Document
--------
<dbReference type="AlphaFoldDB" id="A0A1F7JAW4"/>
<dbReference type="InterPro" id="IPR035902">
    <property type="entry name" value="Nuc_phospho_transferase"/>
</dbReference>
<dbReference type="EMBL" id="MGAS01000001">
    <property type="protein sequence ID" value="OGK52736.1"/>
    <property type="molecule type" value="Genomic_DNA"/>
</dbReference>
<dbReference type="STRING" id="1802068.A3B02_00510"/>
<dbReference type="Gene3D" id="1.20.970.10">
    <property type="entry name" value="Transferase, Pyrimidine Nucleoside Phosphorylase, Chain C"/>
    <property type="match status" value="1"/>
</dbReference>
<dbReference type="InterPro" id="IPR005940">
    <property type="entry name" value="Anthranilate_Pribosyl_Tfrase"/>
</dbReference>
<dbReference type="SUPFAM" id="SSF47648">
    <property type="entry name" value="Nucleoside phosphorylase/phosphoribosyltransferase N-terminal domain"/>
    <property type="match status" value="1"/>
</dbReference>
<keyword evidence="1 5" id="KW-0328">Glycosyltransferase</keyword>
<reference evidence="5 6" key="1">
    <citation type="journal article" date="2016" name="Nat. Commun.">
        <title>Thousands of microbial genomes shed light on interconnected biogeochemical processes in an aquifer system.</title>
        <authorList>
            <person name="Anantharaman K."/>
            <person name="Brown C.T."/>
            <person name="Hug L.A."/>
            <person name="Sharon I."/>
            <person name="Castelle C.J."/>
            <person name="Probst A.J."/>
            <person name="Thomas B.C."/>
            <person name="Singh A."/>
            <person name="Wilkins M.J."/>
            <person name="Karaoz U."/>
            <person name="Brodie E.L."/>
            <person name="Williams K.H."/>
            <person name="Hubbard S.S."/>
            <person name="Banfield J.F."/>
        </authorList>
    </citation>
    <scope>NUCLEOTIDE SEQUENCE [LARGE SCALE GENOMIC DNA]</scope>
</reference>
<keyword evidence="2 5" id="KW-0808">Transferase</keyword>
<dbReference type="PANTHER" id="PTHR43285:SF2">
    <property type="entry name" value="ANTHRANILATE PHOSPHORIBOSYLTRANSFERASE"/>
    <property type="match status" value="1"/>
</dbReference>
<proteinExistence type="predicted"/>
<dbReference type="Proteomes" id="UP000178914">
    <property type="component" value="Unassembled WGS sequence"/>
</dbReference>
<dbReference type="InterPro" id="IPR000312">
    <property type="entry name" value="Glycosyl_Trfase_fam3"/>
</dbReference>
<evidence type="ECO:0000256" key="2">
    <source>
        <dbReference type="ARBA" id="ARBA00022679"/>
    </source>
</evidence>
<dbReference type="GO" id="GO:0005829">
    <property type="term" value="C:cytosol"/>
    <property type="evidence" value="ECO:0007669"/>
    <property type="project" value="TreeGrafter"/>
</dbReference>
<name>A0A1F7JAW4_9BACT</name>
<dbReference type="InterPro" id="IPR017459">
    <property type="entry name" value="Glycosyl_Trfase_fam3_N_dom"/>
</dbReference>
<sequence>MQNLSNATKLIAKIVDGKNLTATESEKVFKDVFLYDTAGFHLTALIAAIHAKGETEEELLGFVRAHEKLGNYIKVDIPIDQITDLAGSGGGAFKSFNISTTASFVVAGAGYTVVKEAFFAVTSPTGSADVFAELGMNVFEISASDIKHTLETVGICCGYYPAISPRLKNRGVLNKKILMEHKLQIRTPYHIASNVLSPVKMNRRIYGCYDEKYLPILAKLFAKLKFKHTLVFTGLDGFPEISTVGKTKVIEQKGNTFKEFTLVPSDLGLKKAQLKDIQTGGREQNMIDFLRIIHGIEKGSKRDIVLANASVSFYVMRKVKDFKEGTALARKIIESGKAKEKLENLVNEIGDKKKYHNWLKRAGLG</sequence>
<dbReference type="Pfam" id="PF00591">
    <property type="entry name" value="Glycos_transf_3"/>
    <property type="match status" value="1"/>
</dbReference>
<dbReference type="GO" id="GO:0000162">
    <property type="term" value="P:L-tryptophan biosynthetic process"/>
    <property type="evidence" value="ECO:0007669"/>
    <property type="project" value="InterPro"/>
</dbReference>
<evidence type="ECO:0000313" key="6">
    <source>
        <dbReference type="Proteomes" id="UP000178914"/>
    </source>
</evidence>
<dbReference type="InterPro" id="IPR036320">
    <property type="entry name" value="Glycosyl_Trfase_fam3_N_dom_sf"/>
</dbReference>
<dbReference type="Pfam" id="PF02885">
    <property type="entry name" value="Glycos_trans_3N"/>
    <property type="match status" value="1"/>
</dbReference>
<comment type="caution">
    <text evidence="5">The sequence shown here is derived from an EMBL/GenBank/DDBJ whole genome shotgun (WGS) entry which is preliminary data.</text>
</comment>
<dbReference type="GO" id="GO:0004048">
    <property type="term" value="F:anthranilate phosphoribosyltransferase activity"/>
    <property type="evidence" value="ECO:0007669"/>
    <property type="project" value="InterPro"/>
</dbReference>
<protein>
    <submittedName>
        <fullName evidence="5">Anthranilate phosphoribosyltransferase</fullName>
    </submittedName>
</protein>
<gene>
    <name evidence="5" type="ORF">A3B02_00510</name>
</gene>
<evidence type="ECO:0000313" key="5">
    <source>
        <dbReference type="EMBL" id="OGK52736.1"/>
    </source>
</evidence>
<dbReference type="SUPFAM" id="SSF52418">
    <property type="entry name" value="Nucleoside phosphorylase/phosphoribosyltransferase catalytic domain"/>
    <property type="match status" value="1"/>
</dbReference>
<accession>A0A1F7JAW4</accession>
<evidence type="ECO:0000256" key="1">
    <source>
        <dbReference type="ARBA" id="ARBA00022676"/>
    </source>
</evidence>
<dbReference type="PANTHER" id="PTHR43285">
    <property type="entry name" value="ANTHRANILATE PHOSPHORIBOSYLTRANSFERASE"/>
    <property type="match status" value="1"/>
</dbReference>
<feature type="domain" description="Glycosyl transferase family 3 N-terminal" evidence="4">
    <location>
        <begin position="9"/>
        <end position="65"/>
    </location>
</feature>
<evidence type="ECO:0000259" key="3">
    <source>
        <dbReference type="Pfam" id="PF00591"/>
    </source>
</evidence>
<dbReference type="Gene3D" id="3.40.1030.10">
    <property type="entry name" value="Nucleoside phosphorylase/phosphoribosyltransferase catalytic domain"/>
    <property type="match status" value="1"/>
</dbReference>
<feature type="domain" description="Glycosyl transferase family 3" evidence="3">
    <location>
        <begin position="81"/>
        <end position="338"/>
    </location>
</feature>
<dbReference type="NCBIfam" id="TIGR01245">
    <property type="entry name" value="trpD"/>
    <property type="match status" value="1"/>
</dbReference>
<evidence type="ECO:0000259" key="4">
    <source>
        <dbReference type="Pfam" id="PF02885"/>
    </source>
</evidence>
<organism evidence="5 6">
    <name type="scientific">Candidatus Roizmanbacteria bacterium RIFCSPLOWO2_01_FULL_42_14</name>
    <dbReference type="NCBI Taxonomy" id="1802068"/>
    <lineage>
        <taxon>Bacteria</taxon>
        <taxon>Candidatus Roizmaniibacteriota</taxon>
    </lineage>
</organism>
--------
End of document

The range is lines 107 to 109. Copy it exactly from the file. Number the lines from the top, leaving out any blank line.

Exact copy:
</gene>
<evidence type="ECO:0000313" key="5">
    <source>